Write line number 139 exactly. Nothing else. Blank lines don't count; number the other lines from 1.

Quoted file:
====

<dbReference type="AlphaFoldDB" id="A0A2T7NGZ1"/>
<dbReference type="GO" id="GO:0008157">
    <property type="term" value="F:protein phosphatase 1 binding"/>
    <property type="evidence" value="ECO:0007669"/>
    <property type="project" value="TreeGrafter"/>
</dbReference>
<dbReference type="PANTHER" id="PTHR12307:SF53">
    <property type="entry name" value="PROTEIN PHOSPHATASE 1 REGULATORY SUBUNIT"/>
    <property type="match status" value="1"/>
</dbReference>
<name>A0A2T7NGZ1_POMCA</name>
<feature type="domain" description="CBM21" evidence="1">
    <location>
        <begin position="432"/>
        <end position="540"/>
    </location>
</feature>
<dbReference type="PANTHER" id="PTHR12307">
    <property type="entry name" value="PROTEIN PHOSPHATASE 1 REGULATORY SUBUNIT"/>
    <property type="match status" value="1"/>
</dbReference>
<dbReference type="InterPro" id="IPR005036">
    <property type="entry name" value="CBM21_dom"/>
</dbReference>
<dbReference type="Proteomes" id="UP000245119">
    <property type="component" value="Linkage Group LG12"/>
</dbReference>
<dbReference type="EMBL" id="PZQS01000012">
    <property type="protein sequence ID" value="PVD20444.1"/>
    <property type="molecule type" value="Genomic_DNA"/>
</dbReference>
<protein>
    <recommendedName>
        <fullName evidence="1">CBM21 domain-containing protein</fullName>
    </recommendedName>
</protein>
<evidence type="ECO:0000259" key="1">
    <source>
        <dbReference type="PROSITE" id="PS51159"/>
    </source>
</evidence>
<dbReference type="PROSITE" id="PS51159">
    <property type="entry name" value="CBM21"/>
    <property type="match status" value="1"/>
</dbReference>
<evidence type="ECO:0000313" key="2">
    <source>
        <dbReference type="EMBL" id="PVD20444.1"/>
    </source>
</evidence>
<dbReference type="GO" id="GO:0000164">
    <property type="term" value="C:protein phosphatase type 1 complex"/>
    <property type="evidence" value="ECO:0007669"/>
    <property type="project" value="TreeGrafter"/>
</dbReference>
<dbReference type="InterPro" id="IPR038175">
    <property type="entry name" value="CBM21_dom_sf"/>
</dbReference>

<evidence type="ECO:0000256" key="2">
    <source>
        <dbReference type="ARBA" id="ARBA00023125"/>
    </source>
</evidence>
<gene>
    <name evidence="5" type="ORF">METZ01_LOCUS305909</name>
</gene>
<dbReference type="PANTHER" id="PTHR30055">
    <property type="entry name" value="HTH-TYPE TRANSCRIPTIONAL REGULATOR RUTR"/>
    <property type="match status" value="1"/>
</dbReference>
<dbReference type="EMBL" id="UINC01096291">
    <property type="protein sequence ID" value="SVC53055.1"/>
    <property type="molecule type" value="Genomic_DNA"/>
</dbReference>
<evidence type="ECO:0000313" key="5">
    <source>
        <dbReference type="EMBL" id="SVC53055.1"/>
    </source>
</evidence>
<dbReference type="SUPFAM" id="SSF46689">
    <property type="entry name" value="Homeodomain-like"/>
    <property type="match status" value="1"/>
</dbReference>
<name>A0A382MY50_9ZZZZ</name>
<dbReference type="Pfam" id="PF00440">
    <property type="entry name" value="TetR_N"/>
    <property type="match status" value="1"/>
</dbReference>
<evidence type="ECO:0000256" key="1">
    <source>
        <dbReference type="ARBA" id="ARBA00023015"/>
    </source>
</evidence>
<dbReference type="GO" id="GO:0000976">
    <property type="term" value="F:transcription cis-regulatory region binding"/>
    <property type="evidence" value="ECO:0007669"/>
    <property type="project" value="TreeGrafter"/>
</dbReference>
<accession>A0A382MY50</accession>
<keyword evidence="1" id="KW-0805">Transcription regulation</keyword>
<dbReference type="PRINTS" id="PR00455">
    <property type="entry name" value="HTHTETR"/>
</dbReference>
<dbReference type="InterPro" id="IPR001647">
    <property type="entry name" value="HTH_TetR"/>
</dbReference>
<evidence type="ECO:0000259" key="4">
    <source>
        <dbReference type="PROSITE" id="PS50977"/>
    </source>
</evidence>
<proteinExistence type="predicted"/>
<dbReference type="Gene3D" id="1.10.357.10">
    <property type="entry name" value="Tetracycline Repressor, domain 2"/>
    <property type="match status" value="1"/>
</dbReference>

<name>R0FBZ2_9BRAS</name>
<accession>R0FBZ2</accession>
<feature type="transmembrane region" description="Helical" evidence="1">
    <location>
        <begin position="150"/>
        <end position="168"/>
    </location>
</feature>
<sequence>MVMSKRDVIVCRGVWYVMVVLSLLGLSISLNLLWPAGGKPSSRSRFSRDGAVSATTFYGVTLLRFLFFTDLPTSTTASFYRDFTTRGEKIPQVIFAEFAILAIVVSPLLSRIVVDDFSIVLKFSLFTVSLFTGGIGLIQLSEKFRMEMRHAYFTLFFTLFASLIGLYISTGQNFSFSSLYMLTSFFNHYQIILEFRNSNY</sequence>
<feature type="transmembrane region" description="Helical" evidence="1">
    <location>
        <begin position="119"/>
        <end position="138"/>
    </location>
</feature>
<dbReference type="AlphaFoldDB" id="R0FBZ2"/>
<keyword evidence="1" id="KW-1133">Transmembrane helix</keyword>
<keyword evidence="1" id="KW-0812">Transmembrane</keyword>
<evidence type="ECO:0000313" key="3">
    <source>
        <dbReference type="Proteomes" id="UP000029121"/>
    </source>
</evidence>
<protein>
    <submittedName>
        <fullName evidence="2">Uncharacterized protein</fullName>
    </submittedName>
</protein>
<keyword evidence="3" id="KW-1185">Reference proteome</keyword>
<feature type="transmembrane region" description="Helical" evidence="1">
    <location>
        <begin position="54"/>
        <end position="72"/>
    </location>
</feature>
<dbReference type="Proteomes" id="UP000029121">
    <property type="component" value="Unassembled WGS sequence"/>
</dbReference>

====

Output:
</evidence>